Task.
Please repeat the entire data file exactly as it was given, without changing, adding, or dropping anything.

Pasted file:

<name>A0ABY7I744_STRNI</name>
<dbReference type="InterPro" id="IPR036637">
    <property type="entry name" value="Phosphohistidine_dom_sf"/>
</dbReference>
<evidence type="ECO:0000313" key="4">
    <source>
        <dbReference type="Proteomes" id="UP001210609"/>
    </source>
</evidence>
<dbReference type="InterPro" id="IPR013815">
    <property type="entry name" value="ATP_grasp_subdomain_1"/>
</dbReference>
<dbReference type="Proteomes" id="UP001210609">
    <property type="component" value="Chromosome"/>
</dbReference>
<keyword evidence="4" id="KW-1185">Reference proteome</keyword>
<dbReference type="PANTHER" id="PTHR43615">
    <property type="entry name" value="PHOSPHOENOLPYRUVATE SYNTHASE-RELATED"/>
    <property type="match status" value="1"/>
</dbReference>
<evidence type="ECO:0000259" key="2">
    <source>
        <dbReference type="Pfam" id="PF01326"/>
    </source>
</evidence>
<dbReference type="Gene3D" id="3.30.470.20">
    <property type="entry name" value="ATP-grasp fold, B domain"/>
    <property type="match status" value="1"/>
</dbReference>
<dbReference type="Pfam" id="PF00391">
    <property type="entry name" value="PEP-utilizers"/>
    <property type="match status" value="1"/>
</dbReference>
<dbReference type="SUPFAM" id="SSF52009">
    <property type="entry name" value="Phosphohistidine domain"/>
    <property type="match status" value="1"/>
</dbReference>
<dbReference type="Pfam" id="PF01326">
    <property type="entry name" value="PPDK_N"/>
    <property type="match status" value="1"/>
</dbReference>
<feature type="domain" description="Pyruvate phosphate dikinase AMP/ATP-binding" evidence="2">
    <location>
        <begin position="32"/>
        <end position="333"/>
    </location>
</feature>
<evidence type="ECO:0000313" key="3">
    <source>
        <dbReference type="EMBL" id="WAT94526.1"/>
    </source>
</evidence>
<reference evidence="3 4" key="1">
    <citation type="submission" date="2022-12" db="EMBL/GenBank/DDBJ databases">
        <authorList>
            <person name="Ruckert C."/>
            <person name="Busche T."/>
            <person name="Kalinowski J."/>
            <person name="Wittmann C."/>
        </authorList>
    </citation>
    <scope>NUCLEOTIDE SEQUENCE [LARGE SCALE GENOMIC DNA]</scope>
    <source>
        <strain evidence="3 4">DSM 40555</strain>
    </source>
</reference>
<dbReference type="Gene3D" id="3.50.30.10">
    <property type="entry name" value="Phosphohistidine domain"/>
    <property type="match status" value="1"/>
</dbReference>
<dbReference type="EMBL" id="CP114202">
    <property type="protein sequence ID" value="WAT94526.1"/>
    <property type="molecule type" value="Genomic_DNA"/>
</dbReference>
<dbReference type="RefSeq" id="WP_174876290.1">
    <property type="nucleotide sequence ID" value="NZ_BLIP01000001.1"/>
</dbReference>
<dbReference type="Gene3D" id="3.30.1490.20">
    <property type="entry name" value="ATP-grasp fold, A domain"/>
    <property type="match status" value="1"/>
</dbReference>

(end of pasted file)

<name>A0ABY7I744_STRNI</name>
<dbReference type="InterPro" id="IPR036637">
    <property type="entry name" value="Phosphohistidine_dom_sf"/>
</dbReference>
<evidence type="ECO:0000313" key="4">
    <source>
        <dbReference type="Proteomes" id="UP001210609"/>
    </source>
</evidence>
<dbReference type="InterPro" id="IPR013815">
    <property type="entry name" value="ATP_grasp_subdomain_1"/>
</dbReference>
<dbReference type="Proteomes" id="UP001210609">
    <property type="component" value="Chromosome"/>
</dbReference>
<keyword evidence="4" id="KW-1185">Reference proteome</keyword>
<dbReference type="PANTHER" id="PTHR43615">
    <property type="entry name" value="PHOSPHOENOLPYRUVATE SYNTHASE-RELATED"/>
    <property type="match status" value="1"/>
</dbReference>
<evidence type="ECO:0000259" key="2">
    <source>
        <dbReference type="Pfam" id="PF01326"/>
    </source>
</evidence>
<dbReference type="Gene3D" id="3.30.470.20">
    <property type="entry name" value="ATP-grasp fold, B domain"/>
    <property type="match status" value="1"/>
</dbReference>
<dbReference type="Pfam" id="PF00391">
    <property type="entry name" value="PEP-utilizers"/>
    <property type="match status" value="1"/>
</dbReference>
<dbReference type="SUPFAM" id="SSF52009">
    <property type="entry name" value="Phosphohistidine domain"/>
    <property type="match status" value="1"/>
</dbReference>
<dbReference type="Pfam" id="PF01326">
    <property type="entry name" value="PPDK_N"/>
    <property type="match status" value="1"/>
</dbReference>
<feature type="domain" description="Pyruvate phosphate dikinase AMP/ATP-binding" evidence="2">
    <location>
        <begin position="32"/>
        <end position="333"/>
    </location>
</feature>
<evidence type="ECO:0000313" key="3">
    <source>
        <dbReference type="EMBL" id="WAT94526.1"/>
    </source>
</evidence>
<reference evidence="3 4" key="1">
    <citation type="submission" date="2022-12" db="EMBL/GenBank/DDBJ databases">
        <authorList>
            <person name="Ruckert C."/>
            <person name="Busche T."/>
            <person name="Kalinowski J."/>
            <person name="Wittmann C."/>
        </authorList>
    </citation>
    <scope>NUCLEOTIDE SEQUENCE [LARGE SCALE GENOMIC DNA]</scope>
    <source>
        <strain evidence="3 4">DSM 40555</strain>
    </source>
</reference>
<dbReference type="Gene3D" id="3.50.30.10">
    <property type="entry name" value="Phosphohistidine domain"/>
    <property type="match status" value="1"/>
</dbReference>
<dbReference type="EMBL" id="CP114202">
    <property type="protein sequence ID" value="WAT94526.1"/>
    <property type="molecule type" value="Genomic_DNA"/>
</dbReference>
<dbReference type="RefSeq" id="WP_174876290.1">
    <property type="nucleotide sequence ID" value="NZ_BLIP01000001.1"/>
</dbReference>
<dbReference type="Gene3D" id="3.30.1490.20">
    <property type="entry name" value="ATP-grasp fold, A domain"/>
    <property type="match status" value="1"/>
</dbReference>